In the last week I’ve read the latest Bridget Jones offering from Helen Fielding, ‘Mad about the Boy’, and ‘Meltdown’, by Ben Elton.
I love Ben Elton. I’ve read all his books, except ‘Two Brothers’, which is next on my list. I like his humour and his easy-going style. I like that he has an actual story to tell and always has a point to make. I guess I love him so much because every point he makes is so often the same as mine! With me, he’s just preaching to the converted. And, most of all, he doesn’t repeat himself, page after page, chapter after chapter.
The same can’t be said about ‘Mad about the Boy’. There was so much repetition, it was painful. Was Ms. Fielding just trying to up the word count? I cannot believe that her agent and publisher accepted the manuscript. Did they not have more faith in her that she could actually do better? She proved she could write with ‘Bridget Jones’s Diary’. The second book, ‘The Edge of Reason’ wasn’t all that flash, but it was still readable. But this long-anticipated third installment was a poor effort.
How her agent and publisher agreed to the death of Mark Darcy, I’ll never know. Audiences liked Mark and they were happy that Bridget had found love. But we never got to invest in that love. They’d been on-again, off-again and at the end of book 2, they finally got together for good. We wanted to know how their life together looked. And we never got the chance.
Not being able to emotionally invest in their relationship made Mark Darcy’s demise hollow and empty. There was nothing for me to grieve for – except a lack of Colin Firth in the film, if they make it.
For me, the story should have been about their life together. Surely it should have been realised that Bridget’s readership had aged and evolved with her? Marriage and all its ups and downs was the next logical step for us, and her. And if Ms. Fielding wanted to return Bridget to her single status (even though why would she when there is much better fodder to be had from being in a couple), then she could have widowed her half-way through the book and we would have wept buckets. We would have forgiven Bridget for her clumsiness, shallowness, and vacuousness. Instead, she was irritating and self-interested. For me, she had minimum appeal. And I hated that I felt that way because I laughed out loud when reading the first book and I just enjoyed the creation who was Bridget.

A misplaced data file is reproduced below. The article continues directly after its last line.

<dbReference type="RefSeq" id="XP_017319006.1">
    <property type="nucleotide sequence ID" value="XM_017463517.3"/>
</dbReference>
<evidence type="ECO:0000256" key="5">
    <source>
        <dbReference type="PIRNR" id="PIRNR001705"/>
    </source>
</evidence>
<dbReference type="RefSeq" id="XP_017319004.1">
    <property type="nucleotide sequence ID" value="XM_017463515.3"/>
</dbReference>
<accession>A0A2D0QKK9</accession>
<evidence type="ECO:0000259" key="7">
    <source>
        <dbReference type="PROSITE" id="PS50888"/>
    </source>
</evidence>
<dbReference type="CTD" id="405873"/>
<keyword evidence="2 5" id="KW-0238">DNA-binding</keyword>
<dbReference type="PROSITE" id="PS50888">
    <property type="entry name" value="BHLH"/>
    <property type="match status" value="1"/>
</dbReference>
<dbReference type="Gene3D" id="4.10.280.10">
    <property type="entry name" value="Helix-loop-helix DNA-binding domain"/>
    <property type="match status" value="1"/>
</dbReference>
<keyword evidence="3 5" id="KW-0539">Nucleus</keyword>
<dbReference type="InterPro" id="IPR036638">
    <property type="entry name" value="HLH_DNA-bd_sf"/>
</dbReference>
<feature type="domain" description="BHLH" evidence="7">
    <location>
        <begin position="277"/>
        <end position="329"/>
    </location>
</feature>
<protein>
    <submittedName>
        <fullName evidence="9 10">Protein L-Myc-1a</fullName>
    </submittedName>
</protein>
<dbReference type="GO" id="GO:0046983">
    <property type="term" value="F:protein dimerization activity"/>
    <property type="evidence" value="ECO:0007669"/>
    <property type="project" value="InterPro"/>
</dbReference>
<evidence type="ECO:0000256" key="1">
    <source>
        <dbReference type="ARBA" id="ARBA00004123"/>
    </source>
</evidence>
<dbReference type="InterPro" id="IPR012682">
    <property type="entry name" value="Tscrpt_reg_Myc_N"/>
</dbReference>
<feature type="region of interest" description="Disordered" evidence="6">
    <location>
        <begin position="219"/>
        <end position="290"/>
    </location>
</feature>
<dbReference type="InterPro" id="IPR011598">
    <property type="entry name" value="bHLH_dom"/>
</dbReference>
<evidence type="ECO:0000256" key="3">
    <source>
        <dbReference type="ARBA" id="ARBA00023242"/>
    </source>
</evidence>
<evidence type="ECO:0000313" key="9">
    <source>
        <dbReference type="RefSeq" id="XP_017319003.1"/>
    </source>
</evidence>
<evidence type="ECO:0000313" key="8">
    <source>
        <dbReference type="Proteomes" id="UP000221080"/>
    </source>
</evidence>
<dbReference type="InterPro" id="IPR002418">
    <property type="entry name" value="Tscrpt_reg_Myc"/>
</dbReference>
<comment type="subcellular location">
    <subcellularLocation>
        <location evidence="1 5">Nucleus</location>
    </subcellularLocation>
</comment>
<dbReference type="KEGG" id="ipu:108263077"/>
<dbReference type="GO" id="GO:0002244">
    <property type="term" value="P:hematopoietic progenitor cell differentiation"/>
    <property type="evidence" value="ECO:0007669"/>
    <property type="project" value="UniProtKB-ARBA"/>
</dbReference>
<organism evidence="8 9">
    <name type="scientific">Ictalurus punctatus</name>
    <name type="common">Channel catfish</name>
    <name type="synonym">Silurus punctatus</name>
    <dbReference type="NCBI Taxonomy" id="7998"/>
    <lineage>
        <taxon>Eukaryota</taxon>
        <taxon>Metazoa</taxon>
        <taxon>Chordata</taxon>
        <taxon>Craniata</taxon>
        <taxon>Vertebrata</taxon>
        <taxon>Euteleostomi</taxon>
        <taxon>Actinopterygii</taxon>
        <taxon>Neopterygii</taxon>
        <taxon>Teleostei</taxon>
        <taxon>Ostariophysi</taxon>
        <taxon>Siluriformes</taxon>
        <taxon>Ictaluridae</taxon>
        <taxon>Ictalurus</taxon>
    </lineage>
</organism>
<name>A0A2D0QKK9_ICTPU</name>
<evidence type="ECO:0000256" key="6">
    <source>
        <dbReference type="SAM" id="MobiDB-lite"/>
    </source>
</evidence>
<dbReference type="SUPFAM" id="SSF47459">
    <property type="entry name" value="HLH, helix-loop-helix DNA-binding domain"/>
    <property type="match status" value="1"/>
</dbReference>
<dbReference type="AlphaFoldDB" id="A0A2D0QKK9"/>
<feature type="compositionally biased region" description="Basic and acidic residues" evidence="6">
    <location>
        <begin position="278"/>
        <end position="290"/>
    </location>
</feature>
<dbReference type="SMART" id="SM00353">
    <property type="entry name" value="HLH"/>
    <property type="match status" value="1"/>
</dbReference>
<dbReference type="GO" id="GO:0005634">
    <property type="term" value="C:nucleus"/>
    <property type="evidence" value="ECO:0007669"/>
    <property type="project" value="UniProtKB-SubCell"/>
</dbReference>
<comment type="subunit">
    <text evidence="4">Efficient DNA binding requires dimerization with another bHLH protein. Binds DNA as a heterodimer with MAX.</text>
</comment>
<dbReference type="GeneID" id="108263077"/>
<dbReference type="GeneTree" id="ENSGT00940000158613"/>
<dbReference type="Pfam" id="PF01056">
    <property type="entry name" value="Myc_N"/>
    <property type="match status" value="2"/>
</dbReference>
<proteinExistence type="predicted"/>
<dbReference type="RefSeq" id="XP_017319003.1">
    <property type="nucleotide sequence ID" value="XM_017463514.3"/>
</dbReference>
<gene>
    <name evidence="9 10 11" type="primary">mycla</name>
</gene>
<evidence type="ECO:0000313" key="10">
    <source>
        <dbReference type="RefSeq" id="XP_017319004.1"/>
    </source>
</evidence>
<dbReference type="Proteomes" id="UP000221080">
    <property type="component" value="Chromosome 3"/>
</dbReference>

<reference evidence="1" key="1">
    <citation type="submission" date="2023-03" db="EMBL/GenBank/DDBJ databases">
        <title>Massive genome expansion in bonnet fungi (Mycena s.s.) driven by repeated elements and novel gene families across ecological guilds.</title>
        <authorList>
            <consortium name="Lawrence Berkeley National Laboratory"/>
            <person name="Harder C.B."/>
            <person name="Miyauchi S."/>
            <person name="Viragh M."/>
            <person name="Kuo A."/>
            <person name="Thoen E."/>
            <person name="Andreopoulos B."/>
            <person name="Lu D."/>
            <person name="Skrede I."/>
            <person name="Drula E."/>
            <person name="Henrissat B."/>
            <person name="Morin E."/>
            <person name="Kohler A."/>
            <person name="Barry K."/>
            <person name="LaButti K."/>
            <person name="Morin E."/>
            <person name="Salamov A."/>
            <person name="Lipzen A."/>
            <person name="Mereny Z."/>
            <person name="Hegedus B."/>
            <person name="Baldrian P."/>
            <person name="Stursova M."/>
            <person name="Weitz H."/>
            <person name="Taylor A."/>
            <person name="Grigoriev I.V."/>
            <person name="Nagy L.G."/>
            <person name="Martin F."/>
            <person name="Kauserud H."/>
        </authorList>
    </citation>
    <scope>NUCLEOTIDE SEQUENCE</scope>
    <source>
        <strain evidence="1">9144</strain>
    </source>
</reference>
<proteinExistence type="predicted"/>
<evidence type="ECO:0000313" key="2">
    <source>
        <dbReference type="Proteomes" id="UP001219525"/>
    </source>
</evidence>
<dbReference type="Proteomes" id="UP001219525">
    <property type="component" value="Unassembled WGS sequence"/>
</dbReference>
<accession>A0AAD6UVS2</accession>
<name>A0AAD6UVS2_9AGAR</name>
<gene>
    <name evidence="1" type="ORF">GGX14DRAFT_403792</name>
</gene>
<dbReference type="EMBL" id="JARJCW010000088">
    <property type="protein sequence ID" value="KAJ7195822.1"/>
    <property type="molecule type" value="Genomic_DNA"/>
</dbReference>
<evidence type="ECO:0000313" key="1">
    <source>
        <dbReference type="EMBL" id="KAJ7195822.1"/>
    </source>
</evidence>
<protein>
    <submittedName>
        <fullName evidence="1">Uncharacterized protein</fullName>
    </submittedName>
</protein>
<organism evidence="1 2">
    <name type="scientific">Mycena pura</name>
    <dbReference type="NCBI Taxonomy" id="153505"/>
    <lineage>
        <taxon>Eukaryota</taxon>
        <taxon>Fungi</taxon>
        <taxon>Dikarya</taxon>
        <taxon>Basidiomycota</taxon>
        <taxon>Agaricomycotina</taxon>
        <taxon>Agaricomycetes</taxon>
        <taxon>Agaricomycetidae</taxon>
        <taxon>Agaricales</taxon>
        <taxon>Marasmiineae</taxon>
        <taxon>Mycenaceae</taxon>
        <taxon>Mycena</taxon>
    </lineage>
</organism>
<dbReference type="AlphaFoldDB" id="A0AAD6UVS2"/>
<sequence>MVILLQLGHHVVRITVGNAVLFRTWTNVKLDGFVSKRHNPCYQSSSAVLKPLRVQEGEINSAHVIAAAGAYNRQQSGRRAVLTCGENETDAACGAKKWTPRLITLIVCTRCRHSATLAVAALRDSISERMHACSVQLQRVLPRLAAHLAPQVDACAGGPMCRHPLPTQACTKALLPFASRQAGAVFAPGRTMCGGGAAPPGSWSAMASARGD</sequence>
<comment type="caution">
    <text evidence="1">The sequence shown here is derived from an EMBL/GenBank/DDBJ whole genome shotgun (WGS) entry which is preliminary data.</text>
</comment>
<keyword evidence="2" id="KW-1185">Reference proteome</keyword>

Someone needed to sit down with Helen and have a very serious chat. They needed to tell her she was capable of better; that the joke about the nits was passable – but once only. Mentioning it a thousand times does not increase its humour value. The same goes for agonising over a lack of Twitter followers, no texts from her toy boy only to be followed by reams of unfunny texts between her and her toy boy, vomit, farts, stained clothing, lists that are first listed down the page then presented in table form. Why? Did she really think that we wanted to read the same thing over and over again? Most of the content felt like filler, as if she was required to present a certain number of words and she couldn’t think of many so she just repeated a pile of her favourites.
Ben Elton gets it right. He makes a joke once, occasionally twice, and then he moves onto a new and fresh one. And as reader, I thank him for that.